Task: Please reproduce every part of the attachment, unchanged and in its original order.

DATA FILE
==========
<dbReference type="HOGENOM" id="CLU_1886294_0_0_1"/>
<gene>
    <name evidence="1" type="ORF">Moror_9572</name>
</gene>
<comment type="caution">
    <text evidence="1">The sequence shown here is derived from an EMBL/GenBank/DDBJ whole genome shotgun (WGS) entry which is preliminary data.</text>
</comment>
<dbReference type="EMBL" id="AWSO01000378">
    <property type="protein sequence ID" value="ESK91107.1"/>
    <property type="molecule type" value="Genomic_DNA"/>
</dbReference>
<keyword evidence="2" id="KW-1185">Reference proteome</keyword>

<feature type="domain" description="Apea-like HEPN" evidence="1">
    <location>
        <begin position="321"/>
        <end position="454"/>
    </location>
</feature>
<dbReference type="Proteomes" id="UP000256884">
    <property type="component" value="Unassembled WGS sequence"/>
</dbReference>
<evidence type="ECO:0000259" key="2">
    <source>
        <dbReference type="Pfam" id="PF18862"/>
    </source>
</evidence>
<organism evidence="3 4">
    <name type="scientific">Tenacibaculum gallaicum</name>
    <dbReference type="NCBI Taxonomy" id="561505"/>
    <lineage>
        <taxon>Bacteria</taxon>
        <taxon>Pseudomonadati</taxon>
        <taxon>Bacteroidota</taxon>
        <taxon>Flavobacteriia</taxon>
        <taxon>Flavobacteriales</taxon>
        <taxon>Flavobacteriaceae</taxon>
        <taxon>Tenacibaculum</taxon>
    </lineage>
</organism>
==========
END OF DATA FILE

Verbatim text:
<dbReference type="HOGENOM" id="CLU_1886294_0_0_1"/>
<gene>
    <name evidence="1" type="ORF">Moror_9572</name>
</gene>
<comment type="caution">
    <text evidence="1">The sequence shown here is derived from an EMBL/GenBank/DDBJ whole genome shotgun (WGS) entry which is preliminary data.</text>
</comment>
<dbReference type="EMBL" id="AWSO01000378">
    <property type="protein sequence ID" value="ESK91107.1"/>
    <property type="molecule type" value="Genomic_DNA"/>
</dbReference>
<keyword evidence="2" id="KW-1185">Reference proteome</keyword>

<feature type="domain" description="Apea-like HEPN" evidence="1">
    <location>
        <begin position="321"/>
        <end position="454"/>
    </location>
</feature>
<dbReference type="Proteomes" id="UP000256884">
    <property type="component" value="Unassembled WGS sequence"/>
</dbReference>
<evidence type="ECO:0000259" key="2">
    <source>
        <dbReference type="Pfam" id="PF18862"/>
    </source>
</evidence>
<organism evidence="3 4">
    <name type="scientific">Tenacibaculum gallaicum</name>
    <dbReference type="NCBI Taxonomy" id="561505"/>
    <lineage>
        <taxon>Bacteria</taxon>
        <taxon>Pseudomonadati</taxon>
        <taxon>Bacteroidota</taxon>
        <taxon>Flavobacteriia</taxon>
        <taxon>Flavobacteriales</taxon>
        <taxon>Flavobacteriaceae</taxon>
        <taxon>Tenacibaculum</taxon>
    </lineage>
</organism>